I pulled off County Highway E and entered the driveway leading to Paul Gilk’s log house, located in the township of Harding in Lincoln County, Wisconsin. I dropped my pickup into 4-wheel drive to ease through the pines and hemlocks on a fresh layer of snow that filled the two-track path. I passed an older tumbledown shack that had served as his original dwelling, a cabin Paul described as poorly built at best.
Beyond the old shack and through a drop-off and another bend the drive rises to his log house. It was moved in 1990 from an abandoned meadow near U.S. Highway 51, between Merrill and Tomahawk, Wisconsin.
It was my second visit to Paul’s log house. I felt right at home as I entered the enclave warmed by heat radiating from a woodstove. The interior walls are lined with books from floor to ceiling. A current copy of New Yorker Magazine sits atop a nearby end-table along with a notepad full of jottings. I was visiting Paul under the pretense of an interview, but it was more of a meeting of two friends. When I decided to begin writing several years ago my circle of friends broadened; that’s how I met Paul.
Except for a nine-year stint living in St. Louis, Paul has lived off the grid most of his adult life. Toward the end of that period, in 1976, he said he began to miss rural life tremendously. He says he began spending time in the St. Louis Zoo. He was particularly fond of the elephants. He realized it was the smell that brought his mind back to the dairy barn of his upbringing.
It was also during this time Paul began questioning why small farms are dying. It wasn’t just the decline of small farms that concerned him. The disappearance of rural culture was at the core of his concern. When he moved back to Wisconsin he began searching for answers to his question.
It wasn’t something mainstream social-science scholars were particularly concerned with at the time. So Paul turned to philosophical works by people like Wendell Berry, who had written “The Unsettling of America,” and Lewis Mumford, who wrote “The Myth of the Machine.” It was through his study of works like those that Paul gained an historical perspective about the nature of the disappearance of small farms and rural culture.
The small farm and its culture have not completely disappeared from the rural landscape, of course, but they are becoming increasingly rare. Take a drive through any farming region to see the remnants of a different era as old dairy barns, silos and granaries give way to the ground they were built on. Those structures are being replaced by modern pole barns and bunker silos that accommodate ever-larger numbers of cattle and equipment.
To many it’s simply a sign of the times and progress. To Paul it’s a phenomenon worth studying and understanding from an historical perspective that goes back to the Roman Empire. The result has been several books that Paul has authored along the way. His most recent book, “Picking Fights with the Gods,” is dedicated to a group of people who, Paul states, “are doing the most for the revival and renewal of rural culture.” Those folks happen to be direct-market farmers. They produce animal and vegetable products from small acreages to sell directly to consumers. That model of farm production is becoming more popular in our country and represents an historical link to agriculture of the past.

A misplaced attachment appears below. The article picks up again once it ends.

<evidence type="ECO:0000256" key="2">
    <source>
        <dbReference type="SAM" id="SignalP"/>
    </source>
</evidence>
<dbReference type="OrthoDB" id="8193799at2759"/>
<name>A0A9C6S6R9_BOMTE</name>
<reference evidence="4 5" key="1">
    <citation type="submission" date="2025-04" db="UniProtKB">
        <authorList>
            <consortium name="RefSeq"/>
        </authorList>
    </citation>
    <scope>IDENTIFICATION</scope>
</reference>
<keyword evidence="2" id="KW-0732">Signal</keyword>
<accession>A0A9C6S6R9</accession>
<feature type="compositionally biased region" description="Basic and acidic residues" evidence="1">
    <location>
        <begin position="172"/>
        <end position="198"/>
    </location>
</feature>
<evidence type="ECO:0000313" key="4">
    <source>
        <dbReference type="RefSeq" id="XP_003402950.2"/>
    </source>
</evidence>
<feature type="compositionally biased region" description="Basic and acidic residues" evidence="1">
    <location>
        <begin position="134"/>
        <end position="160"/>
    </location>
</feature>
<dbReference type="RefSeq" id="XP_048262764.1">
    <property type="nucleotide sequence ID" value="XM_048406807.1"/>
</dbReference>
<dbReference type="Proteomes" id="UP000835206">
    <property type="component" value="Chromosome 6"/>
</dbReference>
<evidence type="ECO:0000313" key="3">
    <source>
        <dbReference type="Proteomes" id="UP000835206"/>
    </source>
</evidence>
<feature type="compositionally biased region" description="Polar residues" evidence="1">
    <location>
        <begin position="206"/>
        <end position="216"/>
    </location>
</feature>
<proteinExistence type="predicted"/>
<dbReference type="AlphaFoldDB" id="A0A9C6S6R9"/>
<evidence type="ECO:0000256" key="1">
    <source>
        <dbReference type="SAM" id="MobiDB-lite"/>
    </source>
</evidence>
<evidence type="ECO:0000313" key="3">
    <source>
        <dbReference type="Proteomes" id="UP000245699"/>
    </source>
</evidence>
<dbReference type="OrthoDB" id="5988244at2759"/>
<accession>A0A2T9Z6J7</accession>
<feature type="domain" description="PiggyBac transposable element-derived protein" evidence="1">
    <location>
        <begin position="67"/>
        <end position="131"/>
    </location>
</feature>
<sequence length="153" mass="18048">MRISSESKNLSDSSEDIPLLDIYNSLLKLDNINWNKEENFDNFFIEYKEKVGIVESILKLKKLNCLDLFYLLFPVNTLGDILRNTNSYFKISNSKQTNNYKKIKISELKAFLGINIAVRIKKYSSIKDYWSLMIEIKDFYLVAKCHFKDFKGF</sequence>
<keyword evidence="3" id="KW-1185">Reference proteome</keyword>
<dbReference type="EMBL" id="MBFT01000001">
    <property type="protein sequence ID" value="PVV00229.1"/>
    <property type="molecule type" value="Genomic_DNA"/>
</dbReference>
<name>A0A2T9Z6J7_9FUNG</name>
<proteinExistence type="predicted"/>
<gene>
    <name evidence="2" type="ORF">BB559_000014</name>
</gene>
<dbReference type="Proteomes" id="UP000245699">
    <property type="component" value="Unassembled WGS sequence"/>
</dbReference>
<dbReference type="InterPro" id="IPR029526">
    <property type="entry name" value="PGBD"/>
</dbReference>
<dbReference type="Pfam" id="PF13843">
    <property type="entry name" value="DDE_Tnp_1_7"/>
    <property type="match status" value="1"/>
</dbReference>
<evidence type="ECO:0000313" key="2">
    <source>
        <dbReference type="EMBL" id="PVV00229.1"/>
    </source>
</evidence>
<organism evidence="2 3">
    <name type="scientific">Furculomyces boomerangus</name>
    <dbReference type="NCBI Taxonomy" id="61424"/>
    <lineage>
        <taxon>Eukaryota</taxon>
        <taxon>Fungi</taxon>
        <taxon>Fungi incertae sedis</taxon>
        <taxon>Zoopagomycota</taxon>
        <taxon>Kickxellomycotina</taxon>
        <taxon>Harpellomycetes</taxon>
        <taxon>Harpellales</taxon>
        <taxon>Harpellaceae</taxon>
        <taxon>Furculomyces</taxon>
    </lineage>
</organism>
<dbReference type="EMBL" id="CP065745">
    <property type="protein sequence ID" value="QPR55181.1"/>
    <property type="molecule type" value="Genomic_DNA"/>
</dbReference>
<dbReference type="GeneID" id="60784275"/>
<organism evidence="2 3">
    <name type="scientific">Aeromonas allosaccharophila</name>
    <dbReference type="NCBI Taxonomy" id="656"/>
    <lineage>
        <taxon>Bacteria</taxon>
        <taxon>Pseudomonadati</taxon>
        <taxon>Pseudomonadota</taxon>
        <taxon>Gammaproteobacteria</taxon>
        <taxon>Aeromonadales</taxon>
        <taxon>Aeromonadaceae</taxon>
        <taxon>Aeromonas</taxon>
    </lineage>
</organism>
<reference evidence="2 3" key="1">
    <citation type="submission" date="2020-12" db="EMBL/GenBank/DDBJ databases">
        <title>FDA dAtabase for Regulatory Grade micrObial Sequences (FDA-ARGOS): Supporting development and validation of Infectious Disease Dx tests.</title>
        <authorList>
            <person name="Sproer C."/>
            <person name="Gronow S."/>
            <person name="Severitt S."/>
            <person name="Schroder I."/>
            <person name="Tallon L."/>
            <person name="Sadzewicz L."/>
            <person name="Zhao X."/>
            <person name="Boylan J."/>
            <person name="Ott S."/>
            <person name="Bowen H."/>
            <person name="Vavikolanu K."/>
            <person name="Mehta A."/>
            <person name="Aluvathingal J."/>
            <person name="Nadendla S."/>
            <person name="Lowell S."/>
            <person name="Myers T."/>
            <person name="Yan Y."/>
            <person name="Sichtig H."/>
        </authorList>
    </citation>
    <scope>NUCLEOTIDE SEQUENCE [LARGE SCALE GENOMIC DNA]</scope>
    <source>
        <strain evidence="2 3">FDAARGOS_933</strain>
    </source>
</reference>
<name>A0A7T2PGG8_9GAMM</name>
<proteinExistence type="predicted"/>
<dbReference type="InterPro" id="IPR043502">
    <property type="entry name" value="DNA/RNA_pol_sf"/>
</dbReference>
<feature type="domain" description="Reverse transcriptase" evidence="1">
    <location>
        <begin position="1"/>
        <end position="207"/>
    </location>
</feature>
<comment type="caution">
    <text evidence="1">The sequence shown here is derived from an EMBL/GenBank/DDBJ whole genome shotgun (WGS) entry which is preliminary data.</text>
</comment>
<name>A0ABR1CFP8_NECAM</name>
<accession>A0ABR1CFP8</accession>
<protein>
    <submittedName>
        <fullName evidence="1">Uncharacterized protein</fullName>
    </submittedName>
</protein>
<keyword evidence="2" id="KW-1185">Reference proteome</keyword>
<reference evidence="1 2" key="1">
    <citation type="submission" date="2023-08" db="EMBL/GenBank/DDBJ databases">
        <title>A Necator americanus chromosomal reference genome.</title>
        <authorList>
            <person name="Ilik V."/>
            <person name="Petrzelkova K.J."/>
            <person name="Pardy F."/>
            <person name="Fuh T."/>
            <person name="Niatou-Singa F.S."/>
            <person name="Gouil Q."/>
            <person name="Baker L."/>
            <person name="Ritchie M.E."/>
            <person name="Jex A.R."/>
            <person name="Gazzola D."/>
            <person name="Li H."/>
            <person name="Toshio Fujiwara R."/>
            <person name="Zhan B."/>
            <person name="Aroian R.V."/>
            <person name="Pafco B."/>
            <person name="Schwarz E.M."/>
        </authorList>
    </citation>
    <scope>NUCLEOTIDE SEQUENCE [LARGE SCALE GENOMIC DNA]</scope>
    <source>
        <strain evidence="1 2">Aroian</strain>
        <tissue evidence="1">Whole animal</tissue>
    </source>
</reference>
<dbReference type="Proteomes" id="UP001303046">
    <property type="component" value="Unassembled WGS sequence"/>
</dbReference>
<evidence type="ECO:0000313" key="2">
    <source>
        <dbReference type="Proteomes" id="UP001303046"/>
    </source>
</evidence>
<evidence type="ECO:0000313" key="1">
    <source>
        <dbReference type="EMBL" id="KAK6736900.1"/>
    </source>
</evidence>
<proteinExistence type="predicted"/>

Because it’s rare to come across someone who has chosen a lifestyle unfettered by the excesses of modern technology, one might question the relevance of Paul’s ideas and writings. But living a life of relative solitude has not turned Paul into a hermit. He was town supervisor for Harding Township in the past and is currently a supervisor on the Lincoln County Board. He holds a seat on the Merrill Library Board and is partially responsible for the installation of solar panels on the library building. He’s also on the board of trustees for Pine Crest Nursing Home in Merrill. In addition Paul is a self-taught guitar player, versed in traditional European folk music. He also happens to be a fine baker who produces artisan-style bread with his wood-fired stove.
Paul Gilk is an example of a relatively unknown gem tucked away in the quiet woods of northern Wisconsin. I often wonder about the stories linked to the tumble-down barns I see as I drive through rural Wisconsin, or the lone mailbox at the end of a winding driveway that disappears into what seems like no-man’s land. In this case I’m happy to know the story of Paul Gilk, and equally fortunate to have learned from his provocative philosophies.
In total Paul has written eight books. Perhaps a good place to start, if one were to read his works, would be the biographical account of Paul’s father, Henry. The two slim biographical volumes are written in the voice of his father. They tell about Henry’s life from his childhood in North Dakota to his arrival in Wisconsin, where he carved out his living in the woods of Lincoln County. Those books – “Get Poor Now,” “Avoid the Rush” and “A Windfall Homestead” – are lightly fictionalized and authored under the pseudonym Seedy Buckberry. It’s plain to see that Henry made a deep impact on Paul. These and Paul’s other books authored under his own name are available through Wipf & Stock Publishers of Eugene, Oregon. Visit wipfandstock.com for more information.
Greg and Wendy Galbraith have since 1989 owned a 229-acre grass-based dairy farm in eastern Marathon County, Wisconsin, near the dells of the Eau Claire River. They milk 100 cows and seasonally calve their dairy herd every spring. Their son, David Galbraith, has completed the Dairy Grazing Apprenticeship program and is transitioning into ownership of the farm. Visit www.poeticfarmer.com for more information.